The reality of today’s job market is that most employers demand an increased level of computer literacy from their workforce, and this is where the effects of the job search digital divide come in.
The digital divide is a term used to describe the gulf between two groups; those who have access to, knowledge of, and the resources to use ICT (information and communication technologies), and those who don’t have the access and resources to use these technology tools.
On a global scale, the digital divide often exists between those living in urban areas and those in rural areas, as well as between the literate and illiterate. Within the developed world, it exists rather between those who are up to date with the systems and tools, and those who are not.
How Does The Digital Divide Affect Job Search?
- The digital divide increases the cost of a job search, which simultaneously lowers both the chance of finding a suitable job and the ability to make a decent income.
- Online job application alone creates a great inequality amongst job seekers and divides the camp into two –those who are broadly competent, and those who are ‘wet behind the ears’ when it comes to access to, knowledge of, and use of information and communication tools.
- Most people who grew up with no access to the internet lack the technology and digital skills that the modern job industry requires.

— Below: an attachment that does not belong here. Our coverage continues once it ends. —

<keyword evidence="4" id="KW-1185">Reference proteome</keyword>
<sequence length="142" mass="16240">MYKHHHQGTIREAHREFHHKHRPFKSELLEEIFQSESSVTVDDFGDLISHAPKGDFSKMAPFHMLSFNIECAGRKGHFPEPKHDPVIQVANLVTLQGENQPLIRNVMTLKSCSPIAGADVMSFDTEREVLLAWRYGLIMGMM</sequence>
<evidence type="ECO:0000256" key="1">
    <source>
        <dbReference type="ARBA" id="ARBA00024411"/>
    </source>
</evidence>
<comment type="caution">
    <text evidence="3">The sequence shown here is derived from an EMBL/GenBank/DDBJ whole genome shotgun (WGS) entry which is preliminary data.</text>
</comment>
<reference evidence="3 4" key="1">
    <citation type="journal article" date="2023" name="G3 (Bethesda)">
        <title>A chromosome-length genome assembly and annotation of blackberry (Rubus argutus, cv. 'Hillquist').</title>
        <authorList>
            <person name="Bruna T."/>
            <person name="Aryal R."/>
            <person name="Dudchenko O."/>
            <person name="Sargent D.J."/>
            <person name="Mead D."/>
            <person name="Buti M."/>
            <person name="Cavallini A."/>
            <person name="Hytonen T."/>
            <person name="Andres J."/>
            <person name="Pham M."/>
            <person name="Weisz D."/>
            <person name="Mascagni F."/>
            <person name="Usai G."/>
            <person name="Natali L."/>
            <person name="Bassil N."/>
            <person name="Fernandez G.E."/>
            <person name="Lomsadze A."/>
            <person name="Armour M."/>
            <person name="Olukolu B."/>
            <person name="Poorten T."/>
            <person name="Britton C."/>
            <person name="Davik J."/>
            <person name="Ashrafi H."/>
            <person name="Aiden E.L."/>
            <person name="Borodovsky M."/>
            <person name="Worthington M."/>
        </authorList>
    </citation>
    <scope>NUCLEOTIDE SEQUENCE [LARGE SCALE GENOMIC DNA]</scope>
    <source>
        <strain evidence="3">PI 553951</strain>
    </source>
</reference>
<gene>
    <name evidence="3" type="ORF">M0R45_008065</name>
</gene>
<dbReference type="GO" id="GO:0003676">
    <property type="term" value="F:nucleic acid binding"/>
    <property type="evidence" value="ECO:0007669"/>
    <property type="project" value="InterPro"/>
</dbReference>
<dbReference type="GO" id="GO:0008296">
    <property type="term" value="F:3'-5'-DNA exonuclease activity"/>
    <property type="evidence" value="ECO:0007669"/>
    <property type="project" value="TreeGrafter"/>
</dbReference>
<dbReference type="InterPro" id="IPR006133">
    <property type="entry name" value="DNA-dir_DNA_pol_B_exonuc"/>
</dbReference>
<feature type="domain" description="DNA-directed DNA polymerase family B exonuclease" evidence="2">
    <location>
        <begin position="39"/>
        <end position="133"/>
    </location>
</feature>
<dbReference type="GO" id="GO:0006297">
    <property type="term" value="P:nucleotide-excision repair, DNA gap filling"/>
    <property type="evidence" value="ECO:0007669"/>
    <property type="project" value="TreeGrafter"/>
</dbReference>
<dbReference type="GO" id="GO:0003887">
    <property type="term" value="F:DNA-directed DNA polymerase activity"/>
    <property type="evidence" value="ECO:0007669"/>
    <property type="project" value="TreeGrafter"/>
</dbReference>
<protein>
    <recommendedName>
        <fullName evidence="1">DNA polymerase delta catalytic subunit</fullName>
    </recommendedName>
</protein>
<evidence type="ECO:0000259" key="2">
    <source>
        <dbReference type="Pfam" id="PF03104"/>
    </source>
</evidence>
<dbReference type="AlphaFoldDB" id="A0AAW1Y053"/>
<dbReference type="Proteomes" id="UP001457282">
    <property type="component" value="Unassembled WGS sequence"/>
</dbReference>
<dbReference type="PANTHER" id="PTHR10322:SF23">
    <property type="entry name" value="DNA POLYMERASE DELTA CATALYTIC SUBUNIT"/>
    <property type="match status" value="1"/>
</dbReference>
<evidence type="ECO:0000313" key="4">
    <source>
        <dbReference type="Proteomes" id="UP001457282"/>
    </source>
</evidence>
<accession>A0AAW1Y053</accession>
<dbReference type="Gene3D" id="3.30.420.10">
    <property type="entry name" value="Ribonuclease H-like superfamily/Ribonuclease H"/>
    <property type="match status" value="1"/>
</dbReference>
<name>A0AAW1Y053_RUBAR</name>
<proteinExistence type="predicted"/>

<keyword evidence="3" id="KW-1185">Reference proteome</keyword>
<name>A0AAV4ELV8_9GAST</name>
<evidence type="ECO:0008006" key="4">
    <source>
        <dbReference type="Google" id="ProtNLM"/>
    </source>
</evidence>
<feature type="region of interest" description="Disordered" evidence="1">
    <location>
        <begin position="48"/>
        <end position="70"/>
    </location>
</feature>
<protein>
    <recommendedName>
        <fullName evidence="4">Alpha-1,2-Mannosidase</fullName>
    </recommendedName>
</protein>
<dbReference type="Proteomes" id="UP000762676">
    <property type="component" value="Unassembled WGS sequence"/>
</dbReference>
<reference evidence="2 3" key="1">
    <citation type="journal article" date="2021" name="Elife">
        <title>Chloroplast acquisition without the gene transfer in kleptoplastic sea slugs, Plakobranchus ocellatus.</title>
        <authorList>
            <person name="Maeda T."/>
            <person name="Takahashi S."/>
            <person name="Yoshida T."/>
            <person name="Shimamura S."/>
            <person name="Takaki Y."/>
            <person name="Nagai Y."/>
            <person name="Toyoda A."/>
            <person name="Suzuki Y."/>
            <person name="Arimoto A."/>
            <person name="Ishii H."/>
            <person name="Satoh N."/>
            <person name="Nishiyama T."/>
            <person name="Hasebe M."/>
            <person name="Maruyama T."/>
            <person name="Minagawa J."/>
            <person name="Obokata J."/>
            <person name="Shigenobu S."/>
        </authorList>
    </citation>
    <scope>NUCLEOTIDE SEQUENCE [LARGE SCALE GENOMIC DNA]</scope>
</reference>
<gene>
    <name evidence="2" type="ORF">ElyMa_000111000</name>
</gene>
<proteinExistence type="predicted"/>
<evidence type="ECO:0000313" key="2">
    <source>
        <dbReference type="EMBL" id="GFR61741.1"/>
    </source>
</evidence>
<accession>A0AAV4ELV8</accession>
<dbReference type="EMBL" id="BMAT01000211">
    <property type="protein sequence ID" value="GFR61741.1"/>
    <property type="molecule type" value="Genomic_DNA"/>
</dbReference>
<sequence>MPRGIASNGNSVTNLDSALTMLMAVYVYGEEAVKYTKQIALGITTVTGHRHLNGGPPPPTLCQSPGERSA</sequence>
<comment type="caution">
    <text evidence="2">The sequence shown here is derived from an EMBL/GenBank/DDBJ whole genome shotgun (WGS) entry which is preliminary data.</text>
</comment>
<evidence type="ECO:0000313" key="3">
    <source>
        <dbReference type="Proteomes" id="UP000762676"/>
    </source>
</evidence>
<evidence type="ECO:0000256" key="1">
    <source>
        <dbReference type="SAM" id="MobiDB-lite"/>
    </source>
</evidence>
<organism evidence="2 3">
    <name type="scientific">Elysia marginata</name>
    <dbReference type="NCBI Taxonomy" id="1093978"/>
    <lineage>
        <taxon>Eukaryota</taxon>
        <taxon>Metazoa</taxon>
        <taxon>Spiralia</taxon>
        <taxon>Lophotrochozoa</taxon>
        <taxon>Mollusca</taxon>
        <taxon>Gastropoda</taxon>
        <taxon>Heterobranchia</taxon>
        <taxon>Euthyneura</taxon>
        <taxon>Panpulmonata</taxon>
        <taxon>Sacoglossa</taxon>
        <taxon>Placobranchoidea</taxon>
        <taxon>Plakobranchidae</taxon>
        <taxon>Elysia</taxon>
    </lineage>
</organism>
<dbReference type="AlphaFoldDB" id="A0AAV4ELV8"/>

- Computer skills are the prerequisites for securing a job position in many contemporary high–paying organisations, thus a lack of these skills may confine applicants to low–paying even menial jobs.
- A lack of ICT skill sets, broadband access and even social media abilities can make it extremely difficult to get jobs these days, as those with no internet access or computer skills are generally starved of the latest information regarding job opportunities.
- Some people, especially those in the rural areas, simply can’t afford a PC or laptop, while only a few of them understand how a computer operates. Not only does this increase job search costs, but it is quite a substantial problem in today’s job market. For instance, an applicant was expected to create a profile online for his job search to enable communications via email. Unfortunately, he is a resident of a rural community and is unknowledgeable in terms of access to and use of broadband. Also, he has no experience in typing documents and neither does he own an active email account, so he has to forfeit the opportunity as he couldn’t make it before the application deadline passed.
With the increased use of the internet within the job search and application process, it is not only literacy that is crucial, but also an advanced knowledge of latest systems and tools such as social media. With technology developing at a fast rate and new tools and websites being created every day, job seekers can massively enhance their chances of finding their dream job by successfully utilising the technology.
The digital divide is only set to increase, giving a wider range of opportunities to those with advanced computer literacy. Perhaps as broadband becomes more commonplace in rural areas and developing nations, the gap will close, but with new technologies constantly being developed, playing catch up will be no easy feat.